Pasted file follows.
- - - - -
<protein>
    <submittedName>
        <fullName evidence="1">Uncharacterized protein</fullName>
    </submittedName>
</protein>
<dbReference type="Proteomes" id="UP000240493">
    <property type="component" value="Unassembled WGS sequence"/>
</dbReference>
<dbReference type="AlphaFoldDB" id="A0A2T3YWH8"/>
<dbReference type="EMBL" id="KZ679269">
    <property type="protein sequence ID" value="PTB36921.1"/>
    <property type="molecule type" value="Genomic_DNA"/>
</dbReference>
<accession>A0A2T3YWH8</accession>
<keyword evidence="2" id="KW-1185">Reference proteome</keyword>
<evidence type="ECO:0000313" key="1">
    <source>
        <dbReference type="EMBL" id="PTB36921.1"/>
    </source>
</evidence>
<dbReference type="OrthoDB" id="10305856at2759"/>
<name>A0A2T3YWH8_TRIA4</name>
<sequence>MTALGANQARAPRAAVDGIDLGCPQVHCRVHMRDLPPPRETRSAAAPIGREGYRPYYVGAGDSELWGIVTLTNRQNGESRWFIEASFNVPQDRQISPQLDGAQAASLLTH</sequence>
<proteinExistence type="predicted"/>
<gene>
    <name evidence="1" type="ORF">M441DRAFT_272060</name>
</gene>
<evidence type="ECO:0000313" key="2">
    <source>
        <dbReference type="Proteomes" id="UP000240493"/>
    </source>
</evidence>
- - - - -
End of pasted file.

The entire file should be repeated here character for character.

<protein>
    <submittedName>
        <fullName evidence="1">Uncharacterized protein</fullName>
    </submittedName>
</protein>
<dbReference type="Proteomes" id="UP000240493">
    <property type="component" value="Unassembled WGS sequence"/>
</dbReference>
<dbReference type="AlphaFoldDB" id="A0A2T3YWH8"/>
<dbReference type="EMBL" id="KZ679269">
    <property type="protein sequence ID" value="PTB36921.1"/>
    <property type="molecule type" value="Genomic_DNA"/>
</dbReference>
<accession>A0A2T3YWH8</accession>
<keyword evidence="2" id="KW-1185">Reference proteome</keyword>
<evidence type="ECO:0000313" key="1">
    <source>
        <dbReference type="EMBL" id="PTB36921.1"/>
    </source>
</evidence>
<dbReference type="OrthoDB" id="10305856at2759"/>
<name>A0A2T3YWH8_TRIA4</name>
<sequence>MTALGANQARAPRAAVDGIDLGCPQVHCRVHMRDLPPPRETRSAAAPIGREGYRPYYVGAGDSELWGIVTLTNRQNGESRWFIEASFNVPQDRQISPQLDGAQAASLLTH</sequence>
<proteinExistence type="predicted"/>
<gene>
    <name evidence="1" type="ORF">M441DRAFT_272060</name>
</gene>
<evidence type="ECO:0000313" key="2">
    <source>
        <dbReference type="Proteomes" id="UP000240493"/>
    </source>
</evidence>